I am not a fan of charter schools generally, but I believe that their original purpose -- to serve as labs for reinventing education -- can happen once in a while. Here's an example from the Atlantic: A Philadelphia School's Big Bet on Nonviolence. Memphis Street Academy took over a prison-like middle school that students called "Jones Jail" and immediately took down the bars from the windows, removed the cops and metal detectors... and got these results: "Allowed to respond anonymously to questionnaires, 73% of students said they now felt safe at school, 100% said they feel there's an adult at school who cares about them and 95% said they hope to graduate from college one day. These are the same Jones Jail kids who 12 months ago were climbing over cars to get away from school."

Social Justice, Mass Incarceration

If you want to understand why and how Chicago came to be the perceived as the murder capital of the U.S., check this out.

A black woman IT professional describes her career with the kind of detail that lets the reader know what it's like. This is just one effect she lists: "I am constantly making micro-evaluations about whether or not my actions will be attributed to my being 'different.'"

An American Warden Visited A Norwegian Prison, And He Couldn't Believe What He Saw. From Business Insider.

Kate Beaton uses her Hark a Vagrant web comic to explain just how great Ida B. Wells was.

In Interrogation, Teenagers Are Too Young to Know Better -- a New York Times article that outlines all the reasons why the justice system and its practices are a bad match for the young. Including the story of a 12-year-old boy who recognized the Miranda warnings from watching “Law & Order,” but thought “It means that you don’t have to say anything until the police officer asks you a question.”

Tweeted by writer Josh Barro with this sentence: "I can't believe civil asset forfeiture is even legal at all." From the New York Times, Police Use Department Wish List When Deciding Which Assets to Seize.

Depressing, but oh, so clarifying as an example of how white privilege exists, regardless of class: I taught my black kids that their elite upbringing would protect them from discrimination. I was wrong.

Elizabeth Stoker Bruenig on the conservative argument for private charity instead of government supports and safety nets, even as private people are arrested for feeding the homeless.

Climate Change, Environment, and Sustainable Cities

The 10 things you need to know from the new IPCC climate report. Most importantly: "We have the necessary technologies available, and economic growth will not be strongly affected if we take action, the report argues. As the cliché goes, all it takes is the will to act."

How climate change is like street harassment by David Rogers at Grist.

The future of low-carbon cement, from Ensia magazine. Cement production creates 5 percent of all CO2 output worldwide, so if technology could cut its carbon footprint by even half, that would take a significant chunk out of our greenhouse gas output.

You could spend a good bit of time playing with National Geographic's "What the World Eats" calculator. I did.

How can we get power to the poor without frying the planet? Another one by David Rogers at Grist.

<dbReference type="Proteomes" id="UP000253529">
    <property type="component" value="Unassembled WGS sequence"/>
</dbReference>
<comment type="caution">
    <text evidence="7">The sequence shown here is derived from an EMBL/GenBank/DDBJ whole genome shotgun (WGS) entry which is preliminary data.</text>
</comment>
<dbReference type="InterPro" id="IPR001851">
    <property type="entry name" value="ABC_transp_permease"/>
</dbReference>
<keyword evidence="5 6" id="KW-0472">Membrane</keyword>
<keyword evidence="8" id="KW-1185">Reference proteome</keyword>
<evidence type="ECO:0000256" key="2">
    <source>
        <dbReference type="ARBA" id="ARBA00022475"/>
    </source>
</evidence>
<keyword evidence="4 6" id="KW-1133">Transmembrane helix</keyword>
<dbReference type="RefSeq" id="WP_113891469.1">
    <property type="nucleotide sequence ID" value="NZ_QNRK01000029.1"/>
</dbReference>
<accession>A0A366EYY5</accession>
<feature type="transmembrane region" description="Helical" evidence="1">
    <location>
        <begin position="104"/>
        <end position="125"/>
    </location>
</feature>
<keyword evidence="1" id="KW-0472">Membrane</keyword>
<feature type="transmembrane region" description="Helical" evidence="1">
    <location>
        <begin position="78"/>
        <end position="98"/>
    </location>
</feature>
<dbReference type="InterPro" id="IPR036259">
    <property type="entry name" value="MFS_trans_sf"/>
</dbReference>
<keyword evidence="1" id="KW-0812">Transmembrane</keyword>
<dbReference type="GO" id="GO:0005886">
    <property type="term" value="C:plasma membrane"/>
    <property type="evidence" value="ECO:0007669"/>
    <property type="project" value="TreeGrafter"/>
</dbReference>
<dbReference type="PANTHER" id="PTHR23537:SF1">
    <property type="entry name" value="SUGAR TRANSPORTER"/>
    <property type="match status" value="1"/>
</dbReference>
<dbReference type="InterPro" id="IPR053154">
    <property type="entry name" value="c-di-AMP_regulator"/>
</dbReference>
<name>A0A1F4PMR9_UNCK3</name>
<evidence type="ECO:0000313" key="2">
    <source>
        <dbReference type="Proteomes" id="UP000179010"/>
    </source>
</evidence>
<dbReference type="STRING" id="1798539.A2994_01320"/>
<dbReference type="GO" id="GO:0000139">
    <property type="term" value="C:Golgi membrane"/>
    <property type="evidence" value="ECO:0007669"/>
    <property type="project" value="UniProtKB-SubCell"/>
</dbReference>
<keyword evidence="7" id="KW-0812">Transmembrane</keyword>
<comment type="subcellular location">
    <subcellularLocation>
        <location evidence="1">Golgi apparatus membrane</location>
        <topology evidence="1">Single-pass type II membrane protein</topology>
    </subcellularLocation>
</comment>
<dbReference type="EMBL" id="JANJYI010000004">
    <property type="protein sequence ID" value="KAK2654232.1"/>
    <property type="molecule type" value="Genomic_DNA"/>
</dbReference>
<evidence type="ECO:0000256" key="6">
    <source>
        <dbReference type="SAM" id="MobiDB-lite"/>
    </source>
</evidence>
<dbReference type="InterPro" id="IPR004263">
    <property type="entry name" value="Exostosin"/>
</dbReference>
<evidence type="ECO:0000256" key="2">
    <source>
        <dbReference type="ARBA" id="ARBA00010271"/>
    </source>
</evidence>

Drivers of cars think they pay for all the roads and bridges through their state and local gas taxes, but the median percent of costs paid through these taxes is only 51 percent, with the rest being made up through general funds (aka state income or sales taxes paid by everyone, whether they drive or not). Remember that, the next time someone complains that bicyclists don't pay their fair share of road maintenance.

How Suburban Sprawl, Inadequate Transit Worsen Unemployment. By F. Kaid Benfield, Natural Resources Defense Council.

If you've caught the Strong Towns bug as I have, you might want to start with their compilation of eight posts that give the background and analysis that make the case for Strong Towns.

Here's a particular post from Strong Towns' Chuck Marohn advocating height limits on buildings. I thought I would disagree with him, since we need to increase density in cities to make transit more usable and use resources better, but Marohn makes the argument for incrementalism and, damn, he sure makes a lot of sense. (Not to mention that his description of incrementalism made me think about the Little House by Virginia Lee Burton.)

Miscellaneous Hobby Horses

Medical quackery and pseudoscience have a cost. That's not news, and in fact, it was assessed pretty thoroughly back in 1984 by former member of Congress Claude Pepper. Those were the days.

Why Banksy is probably a woman. Love this, but of course, it feeds my bias.

And finally --  there's a clear correlation between living in a country with a left-leaning government and individual life satisfaction. Being married and having a job are two factors that strongly influence personal happiness, as researchers know from previous studies. But “The effects of living in a country where the government intervenes in the economy is larger than both those effects.”

Sunday, November 9, 2014

Trampled Under the Hooves

Seen at the Hamilton Wood Type Museum as part of their current show, Large Prints:

By Gail Panske, titled "Citizens United, After 1940 May Day Parade Banner." 2014, relief on plywood.

Panske is a professor of art at University of Wisconsin-Oshkosh. I don't have to work very hard to imagine what she thinks of the recent election results in her state.